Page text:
From: Bruno Marchal <>
Date: Fri, 20 May 2005 12:10:23 +0200

Gentlemachines ;)

Le 19-mai-05, à 22:15, Norman Samish a écrit :

> Gentlemen,
> Thank you for many illuminating replies to the "Why does anything
> exist?"
> question. Three are shown below. It's clear that some hold that
> there is
> an identity between physical and mathematical existence (although
> Patrick
> Leahy may disagree). If so, we can phrase the big WHY as "Why do
> numbers
> exist?" (Answer: Because such existence is a logical necessity.)

No. failure of Russell's program. No logics can justify the (natural)
numbers. All attempts failed until mathematicians proved that such a
justification just cannot be done. (you can understand intutively by
trying to explain numbers to someone who does not understand them, and
this without using them). Hofstadter is close to it in his parody of
Lewis Carroll dialog between Achille and the Tortoise in
Godel-Escher-Bach, or in Mind'I (if I remember well).

> The question (at least as I mean it) can also be phrased as "Why is
> there
> something instead of nothing?" Or perhaps I am really asking "What is
> the
> First Cause?"
> I think the big WHY must be an unanswerable question from a scientific
> standpoint, and that Leahy must be correct when he says ". . . there
> is
> just no answer to the big WHY."

Yes, if the big why is "why numbers?". Once you accept numbers, it can
looks crazy but there is a complete explanation why "numbers" can have
1-person views and beliefs in material (apparently) realities. And the
explanation is testable because it makes precise (and thus technical
and rather long to describe) prediction on the appearances.

> Stephen Paul King says it, maybe more
> rigorously, when he says, "Existence, itself, can not be said to
> require an
> explanation for such would be a requirement that there is a necessitate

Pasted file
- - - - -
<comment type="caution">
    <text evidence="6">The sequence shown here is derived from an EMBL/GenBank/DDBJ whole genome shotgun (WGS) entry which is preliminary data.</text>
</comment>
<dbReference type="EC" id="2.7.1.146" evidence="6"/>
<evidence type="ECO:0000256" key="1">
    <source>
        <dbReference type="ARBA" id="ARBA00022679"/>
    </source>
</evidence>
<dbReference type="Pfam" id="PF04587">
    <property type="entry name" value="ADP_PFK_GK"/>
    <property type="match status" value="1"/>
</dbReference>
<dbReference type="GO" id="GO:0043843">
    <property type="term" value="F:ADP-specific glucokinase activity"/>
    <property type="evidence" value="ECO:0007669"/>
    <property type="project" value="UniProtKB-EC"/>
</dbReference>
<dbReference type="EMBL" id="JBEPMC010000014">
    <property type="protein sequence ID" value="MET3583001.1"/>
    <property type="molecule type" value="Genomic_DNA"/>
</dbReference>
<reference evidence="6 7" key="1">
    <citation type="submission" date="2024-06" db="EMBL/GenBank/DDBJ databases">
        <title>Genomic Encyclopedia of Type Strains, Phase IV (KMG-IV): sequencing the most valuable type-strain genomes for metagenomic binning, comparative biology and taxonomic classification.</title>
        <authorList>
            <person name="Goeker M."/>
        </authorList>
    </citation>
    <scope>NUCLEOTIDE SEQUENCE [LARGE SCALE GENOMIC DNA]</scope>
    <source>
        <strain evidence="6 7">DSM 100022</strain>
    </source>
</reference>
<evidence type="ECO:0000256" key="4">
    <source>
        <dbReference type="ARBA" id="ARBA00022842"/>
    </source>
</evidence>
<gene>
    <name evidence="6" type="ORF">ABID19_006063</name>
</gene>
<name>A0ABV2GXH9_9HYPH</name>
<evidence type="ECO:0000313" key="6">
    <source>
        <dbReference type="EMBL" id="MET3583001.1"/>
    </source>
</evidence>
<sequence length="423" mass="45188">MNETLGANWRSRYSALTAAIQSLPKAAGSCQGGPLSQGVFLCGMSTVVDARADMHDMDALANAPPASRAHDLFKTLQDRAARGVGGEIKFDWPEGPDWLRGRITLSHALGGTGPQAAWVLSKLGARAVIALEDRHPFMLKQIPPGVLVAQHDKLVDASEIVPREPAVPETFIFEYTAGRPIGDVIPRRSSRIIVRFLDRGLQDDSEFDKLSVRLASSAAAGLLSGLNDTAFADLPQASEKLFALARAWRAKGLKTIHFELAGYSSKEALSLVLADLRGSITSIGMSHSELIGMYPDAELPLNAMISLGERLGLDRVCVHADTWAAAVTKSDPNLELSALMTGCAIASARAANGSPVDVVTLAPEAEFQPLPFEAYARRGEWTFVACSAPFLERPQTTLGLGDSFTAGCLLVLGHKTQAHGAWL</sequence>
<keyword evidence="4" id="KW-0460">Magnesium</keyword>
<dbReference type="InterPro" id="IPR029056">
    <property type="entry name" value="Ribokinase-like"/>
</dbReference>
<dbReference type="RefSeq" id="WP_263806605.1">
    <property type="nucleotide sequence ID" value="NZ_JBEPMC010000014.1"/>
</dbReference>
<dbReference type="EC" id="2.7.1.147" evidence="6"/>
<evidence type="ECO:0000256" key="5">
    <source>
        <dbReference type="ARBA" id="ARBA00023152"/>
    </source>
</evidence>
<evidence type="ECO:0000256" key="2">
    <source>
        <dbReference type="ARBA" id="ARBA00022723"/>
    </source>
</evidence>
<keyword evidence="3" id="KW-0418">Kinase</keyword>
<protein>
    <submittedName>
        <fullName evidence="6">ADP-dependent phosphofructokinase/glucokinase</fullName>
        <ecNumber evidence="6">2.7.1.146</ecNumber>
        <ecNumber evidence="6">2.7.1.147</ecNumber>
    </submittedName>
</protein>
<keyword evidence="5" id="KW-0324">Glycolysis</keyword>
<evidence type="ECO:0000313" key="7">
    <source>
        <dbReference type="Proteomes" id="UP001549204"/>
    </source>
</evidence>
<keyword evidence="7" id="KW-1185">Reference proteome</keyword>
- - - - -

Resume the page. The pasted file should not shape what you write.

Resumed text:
> prior to which Existence is dependent upon."
> Norman Samish
> ~~~~~~~~~~~~~~~~~~~~~~~~~~~~~~~~~~~~~~
> Stephen Paul King writes:
> Existence, itself, can not be said to require an explanation for such
> would
> be a requirement that there is a necessitate prior to which Existence
> is
> dependent upon. Pearce's idea is not new and we have it from many
> thinkers
> that the totality of the multiverse must sum to zero, that is the
> essence of
> symmetry. It is the actuality of the content of our individual
> experiences
> (including all of the asymmetries) that we have to justify.
> Patrick Leahy writes:
> I find this a very odd question to be asked on this list. To me, one
> of the
> main attractions of the "everything" thesis is that it provides the
> only
> possible answer to this question. Viz: as Jonathan pointed out,
> mathematical
> objects are logical necessities, and the thesis (at least in Tegmark's
> formulation) is that physical existence is identical to mathematical
> existence. Despite this attractive feature, I'm fairly sure the
> thesis is
> wrong (so that there is just no answer to the big WHY?), but that's
> another
> story.
> Bruno Marchal writes:
> You can look at my URL for argument that physical existence emerges
> from
> mathematical existence. I have no clues that physical existence could
> just
> be equated to mathematical existence unless you attach consciousness to
> individuated bodies, but how? I can argue that without accepting
> natural
> numbers you cannot justify them. So any theory which does not assumes
> the
> natural numbers cannot be a theory of everything. Once you accept the
> existence of natural numbers it is possible to explain how the belief
> in
> both math and physics arises. And with the explicit assumption of
> Descartes
> Mechanism, in a digital form (the computationalist hypothesis), I
> think such
> explanation is unique. Also, it is possible to explain why we cannot
> explain
> where our belief in natural numbers come from.
Received on Fri May 20 2005 - 06:21:05 PDT

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